Reports

HERCULES school 2014
Grenoble (France) / Villigen (Switzerland) / Saint Aubain/Saclay (France), 23 February - 27 March 2014
Seventy three participants attended the HERCULES annual session 2014, with 25 participants attending the "Session B: Biomolecular structure and dynamics".

The practical part of the course contained most of the experimental training with beam on instruments at the cutting edge of the
technique during special days (as detailed below, and in the HERCULES Annual Session 2014 Booklet, Annex I)
During the session, a 5 days programme was organized for 20 participants at:

  • Paul Scherrer Institute, SLS, Villigen (10 – 13 March 2014),
  • Laboratoire Léon Brillouin, Saclay (13 – 14 March 2014), for a reinforced neutron experimental programme and a 1 week programme (10‐14 March 2014) in parallel for other 49 participants at:
  • Laboratoire Léon Brillouin, Saclay, for a reinforced neutron experimental programme (mainly practicals and tutorials)
  • SOLEIL Synchrotron, St Aubin, for practicals exploiting synchrotron radiation (including soft X‐rays, ultraviolet and infrared radiation), as well as challenging lectures on free electron lasers and ultra‐fast x‐ray science, and gas phase species interacting with the synchrotron radiation surface studies using synchrotron radiation techniques.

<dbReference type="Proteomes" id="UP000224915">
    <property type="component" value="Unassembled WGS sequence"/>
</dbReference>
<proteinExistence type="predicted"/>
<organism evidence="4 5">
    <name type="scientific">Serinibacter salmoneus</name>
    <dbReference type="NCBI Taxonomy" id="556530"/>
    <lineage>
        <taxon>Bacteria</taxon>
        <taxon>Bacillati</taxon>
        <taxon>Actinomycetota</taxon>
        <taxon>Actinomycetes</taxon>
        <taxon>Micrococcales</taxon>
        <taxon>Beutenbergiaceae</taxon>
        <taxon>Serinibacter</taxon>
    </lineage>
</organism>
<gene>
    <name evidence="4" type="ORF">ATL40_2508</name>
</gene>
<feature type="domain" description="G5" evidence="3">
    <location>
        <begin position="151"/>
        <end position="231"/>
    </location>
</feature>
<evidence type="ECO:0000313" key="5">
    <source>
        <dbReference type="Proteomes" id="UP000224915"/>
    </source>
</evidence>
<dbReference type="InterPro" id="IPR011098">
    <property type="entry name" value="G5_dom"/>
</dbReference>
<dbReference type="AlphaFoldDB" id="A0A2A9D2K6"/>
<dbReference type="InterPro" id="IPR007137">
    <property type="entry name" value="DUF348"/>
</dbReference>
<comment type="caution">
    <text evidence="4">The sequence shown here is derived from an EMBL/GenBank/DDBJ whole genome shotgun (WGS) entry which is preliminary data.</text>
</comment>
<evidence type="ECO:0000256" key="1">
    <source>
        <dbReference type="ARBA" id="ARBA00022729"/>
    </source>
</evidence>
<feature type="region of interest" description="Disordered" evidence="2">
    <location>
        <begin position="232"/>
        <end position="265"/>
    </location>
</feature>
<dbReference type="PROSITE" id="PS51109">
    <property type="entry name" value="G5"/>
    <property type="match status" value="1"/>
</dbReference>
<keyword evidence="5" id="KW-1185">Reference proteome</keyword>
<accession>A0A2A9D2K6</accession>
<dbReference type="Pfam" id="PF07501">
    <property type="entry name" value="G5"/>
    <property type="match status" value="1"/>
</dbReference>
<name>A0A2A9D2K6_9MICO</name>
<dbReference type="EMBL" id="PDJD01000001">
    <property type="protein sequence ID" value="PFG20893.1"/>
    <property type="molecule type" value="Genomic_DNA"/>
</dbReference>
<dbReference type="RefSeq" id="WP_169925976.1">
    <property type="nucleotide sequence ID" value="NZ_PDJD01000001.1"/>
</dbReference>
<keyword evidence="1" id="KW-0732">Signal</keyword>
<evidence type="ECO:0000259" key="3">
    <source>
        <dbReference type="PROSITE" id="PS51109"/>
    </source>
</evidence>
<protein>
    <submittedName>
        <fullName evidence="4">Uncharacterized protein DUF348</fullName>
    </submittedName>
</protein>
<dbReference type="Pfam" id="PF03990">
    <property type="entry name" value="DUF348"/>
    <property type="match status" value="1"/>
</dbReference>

In addition to the training itself, considered as very important for their work by nearly all participants, an important added bonus of the HAS courses is that it helped to build a European network of young researchers using n and SR for condensed matter studies and has greatly contributed to consolidate the communities of the two complementary investigational tools.
During the session, contacts were facilitated between the scientific community of L.I. and the young researchers during the various activities of the course. The poster session was particularly successful with discussions around posters of high quality. This event has gathered the student but also many beamline scientists and instrument responsibles, thus fostering the informal exchange of information with the teaching staff of HERCULES, and with the relevant Grenoble scientific community.